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Are you a person with a disability who has faced barriers in Montreal? Would you like to tell your story about inaccessible venues? Were the barriers physical, intellectual, sensory? Related to housing, education, transit, employment, public or private venues and events?

You are cordially invited to be interviewed. Your story will be recorded on video and posted on a website for

RAMP: Realize an Accessible Montreal Project

You will be interviewed by a professional writer and journalist, in a social research/activism project that explores whether Montreal is faithful to the Quebec Charter of Rights.  The Charter guarantees full participation in society. Are Montrealers with disabilities able to fully participate? How so, and how is this not so? What solutions should we seek to these barriers? What personal success have you had with confronting inaccessibility?

The timeline for doing interviews is very short. Please respond by July 15th, 2019.

Interviews will be about 5 minutes long, in English. The interviewer is studying French, but is not fluent. Organizations who can provide interpretation are encouraged to respond.

RAMP will also:

-Visit identified physical sites, photograph barriers to accessibility where possible, and also post these on the website

-Create a central website directory of disability advocacy groups and resources

-Initiate a social media campaign to review accessible and inaccessible venues throughout the city

Participants will communicate from lived experience. Able bodied partners and attendants may be included upon a participant's request. Interpreters and assistive devices/service animals are, of course, welcome and encouraged.

Would your group like to arrange a Day of Storytelling for members, at your accessible location? Or are you a group of friends with disabilities who'd like to be interviewed in one location? Please contact us. Ensure participants are willing to be filmed, and their stories posted online. Signed consent will be necessary at the location.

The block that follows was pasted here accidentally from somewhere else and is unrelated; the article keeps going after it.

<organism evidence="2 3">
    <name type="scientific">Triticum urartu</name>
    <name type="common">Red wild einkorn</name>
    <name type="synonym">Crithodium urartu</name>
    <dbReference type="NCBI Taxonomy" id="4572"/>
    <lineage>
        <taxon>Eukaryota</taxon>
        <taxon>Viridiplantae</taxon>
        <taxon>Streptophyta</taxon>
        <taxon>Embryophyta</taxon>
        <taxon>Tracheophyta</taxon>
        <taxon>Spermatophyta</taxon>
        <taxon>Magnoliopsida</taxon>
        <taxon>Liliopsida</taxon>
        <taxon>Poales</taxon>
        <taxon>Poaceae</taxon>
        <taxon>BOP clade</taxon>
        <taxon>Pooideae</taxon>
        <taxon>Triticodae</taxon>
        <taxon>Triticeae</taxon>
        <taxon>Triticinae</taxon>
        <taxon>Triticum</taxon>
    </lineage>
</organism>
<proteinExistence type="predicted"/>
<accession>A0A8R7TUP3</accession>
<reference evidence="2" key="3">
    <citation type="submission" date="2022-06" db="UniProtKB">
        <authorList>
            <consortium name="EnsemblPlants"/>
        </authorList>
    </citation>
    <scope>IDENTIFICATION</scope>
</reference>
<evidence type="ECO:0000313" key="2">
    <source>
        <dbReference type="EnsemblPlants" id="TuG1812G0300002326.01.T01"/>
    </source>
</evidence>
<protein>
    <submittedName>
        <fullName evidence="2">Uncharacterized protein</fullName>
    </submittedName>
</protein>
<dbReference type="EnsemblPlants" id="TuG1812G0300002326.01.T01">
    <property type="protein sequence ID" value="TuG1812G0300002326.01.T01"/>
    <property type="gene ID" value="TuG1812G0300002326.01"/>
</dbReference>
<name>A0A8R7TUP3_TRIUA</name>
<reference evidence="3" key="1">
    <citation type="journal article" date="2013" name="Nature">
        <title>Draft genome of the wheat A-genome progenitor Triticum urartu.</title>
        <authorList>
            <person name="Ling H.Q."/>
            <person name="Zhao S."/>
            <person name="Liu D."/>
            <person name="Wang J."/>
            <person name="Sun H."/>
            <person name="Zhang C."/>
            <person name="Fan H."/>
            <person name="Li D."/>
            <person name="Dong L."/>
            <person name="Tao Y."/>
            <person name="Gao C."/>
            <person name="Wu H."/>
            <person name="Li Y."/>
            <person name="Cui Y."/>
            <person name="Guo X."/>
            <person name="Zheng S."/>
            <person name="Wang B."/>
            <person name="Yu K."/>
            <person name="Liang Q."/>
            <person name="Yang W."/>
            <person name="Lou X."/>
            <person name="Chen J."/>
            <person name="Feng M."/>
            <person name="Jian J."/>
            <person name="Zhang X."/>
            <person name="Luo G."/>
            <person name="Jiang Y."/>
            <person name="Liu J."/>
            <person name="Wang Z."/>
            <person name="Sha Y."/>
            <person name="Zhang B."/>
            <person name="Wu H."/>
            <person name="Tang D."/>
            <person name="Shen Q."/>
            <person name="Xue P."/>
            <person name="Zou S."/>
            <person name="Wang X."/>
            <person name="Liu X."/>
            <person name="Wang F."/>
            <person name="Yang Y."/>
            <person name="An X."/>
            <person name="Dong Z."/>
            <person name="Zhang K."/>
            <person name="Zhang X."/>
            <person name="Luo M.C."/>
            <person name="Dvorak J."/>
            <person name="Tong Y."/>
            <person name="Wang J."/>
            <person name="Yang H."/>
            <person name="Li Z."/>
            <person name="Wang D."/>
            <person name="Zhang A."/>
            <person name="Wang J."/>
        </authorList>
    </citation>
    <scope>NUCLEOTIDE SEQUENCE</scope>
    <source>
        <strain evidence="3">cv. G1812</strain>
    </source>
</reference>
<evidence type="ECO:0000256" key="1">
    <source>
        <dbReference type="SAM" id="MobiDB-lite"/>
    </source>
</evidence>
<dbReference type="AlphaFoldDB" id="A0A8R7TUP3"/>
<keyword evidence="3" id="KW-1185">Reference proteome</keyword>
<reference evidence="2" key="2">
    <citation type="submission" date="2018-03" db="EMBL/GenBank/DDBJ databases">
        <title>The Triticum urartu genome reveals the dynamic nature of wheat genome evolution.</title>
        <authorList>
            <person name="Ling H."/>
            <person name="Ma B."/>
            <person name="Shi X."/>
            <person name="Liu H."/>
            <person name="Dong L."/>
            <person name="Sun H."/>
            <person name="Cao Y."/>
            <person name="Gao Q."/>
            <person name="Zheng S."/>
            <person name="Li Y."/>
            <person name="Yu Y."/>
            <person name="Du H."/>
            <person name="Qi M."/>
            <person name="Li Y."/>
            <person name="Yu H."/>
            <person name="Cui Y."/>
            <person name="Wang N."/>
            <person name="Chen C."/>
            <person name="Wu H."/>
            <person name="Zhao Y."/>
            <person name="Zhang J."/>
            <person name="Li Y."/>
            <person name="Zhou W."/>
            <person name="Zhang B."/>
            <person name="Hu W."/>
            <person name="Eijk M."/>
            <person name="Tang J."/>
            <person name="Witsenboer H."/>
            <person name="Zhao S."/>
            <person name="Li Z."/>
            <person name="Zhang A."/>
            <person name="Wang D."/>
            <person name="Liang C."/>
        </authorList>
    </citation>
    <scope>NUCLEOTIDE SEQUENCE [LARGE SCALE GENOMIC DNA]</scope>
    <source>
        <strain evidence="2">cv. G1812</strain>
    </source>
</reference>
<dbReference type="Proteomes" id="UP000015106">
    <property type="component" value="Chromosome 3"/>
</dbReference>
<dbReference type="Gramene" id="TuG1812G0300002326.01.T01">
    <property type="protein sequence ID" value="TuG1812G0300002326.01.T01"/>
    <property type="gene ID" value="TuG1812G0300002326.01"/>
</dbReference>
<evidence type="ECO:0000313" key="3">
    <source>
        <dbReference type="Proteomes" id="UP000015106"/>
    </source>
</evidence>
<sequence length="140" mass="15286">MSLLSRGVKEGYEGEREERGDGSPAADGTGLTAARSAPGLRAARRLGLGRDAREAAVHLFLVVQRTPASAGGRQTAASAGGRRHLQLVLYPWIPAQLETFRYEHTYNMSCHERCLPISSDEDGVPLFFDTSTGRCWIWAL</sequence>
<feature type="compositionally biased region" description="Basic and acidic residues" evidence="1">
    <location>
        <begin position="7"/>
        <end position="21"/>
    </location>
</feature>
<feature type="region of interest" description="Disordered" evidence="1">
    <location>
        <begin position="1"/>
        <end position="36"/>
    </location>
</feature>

Please email RAMP at: RampMontreal (at) gmail (d0t) com. Replace the words in parentheses with email-friendly symbols. In 100 words or less, kindly describe the barrier(s) you face in Montreal to full accessibility, and give an address to that location so we may not only interview you, but document the inaccessible site in person.

Please also let us know what accommodations you may need in order to be interviewed. Your interviewer can travel, but is unable to climb stairs or cope with cigarette/cannabis smoke.
She needs parking within a few blocks.

If you would like to help RAMP achieve its goals, you can:

-Forward this email

-Request a flyer to print and post.

We will send it to you via email attachment

-Suggest what would make a resource website more accessible for you

Your interviewer is a senior who lives with severe chronic pain from a degenerative spinal and neurological condition. She is a former Features writer for the Winnipeg Gazette, and has published two collections of stories from refugees. Three of her stories have been published by Chicken Soup for the Soul. Her social justice projects have been featured on Global TV, CBC and many other media. She spent decades working and volunteering with people who have a wide spectrum of disabilities.

Realize an Accessible Montreal Project is sponsored by QPIRG: The Quebec Public Interest Research Group

Quebec Charter of Human Rights and Freedoms
10. Every person has a right to full and equal recognition and exercise of his human rights and freedoms, without distinction, exclusion or preference based on race, colour, sex, gender identity or expression, pregnancy, sexual orientation, civil status, age except as provided by law, religion, political convictions, language, ethnic or national origin, social condition, a handicap or the use of any means to palliate a  handicap. Discrimination exists where such a distinction, exclusion or preference has the effect of nullifying or impairing such right.

Canadian Charter of Rights and Freedoms
15. (1) Every individual is equal before and under the law and has the right to the equal protection and equal benefit of the law without discrimination and, in particular, without discrimination based on race, national or ethnic origin, colour, religion, sex, age or mental or physical disability.

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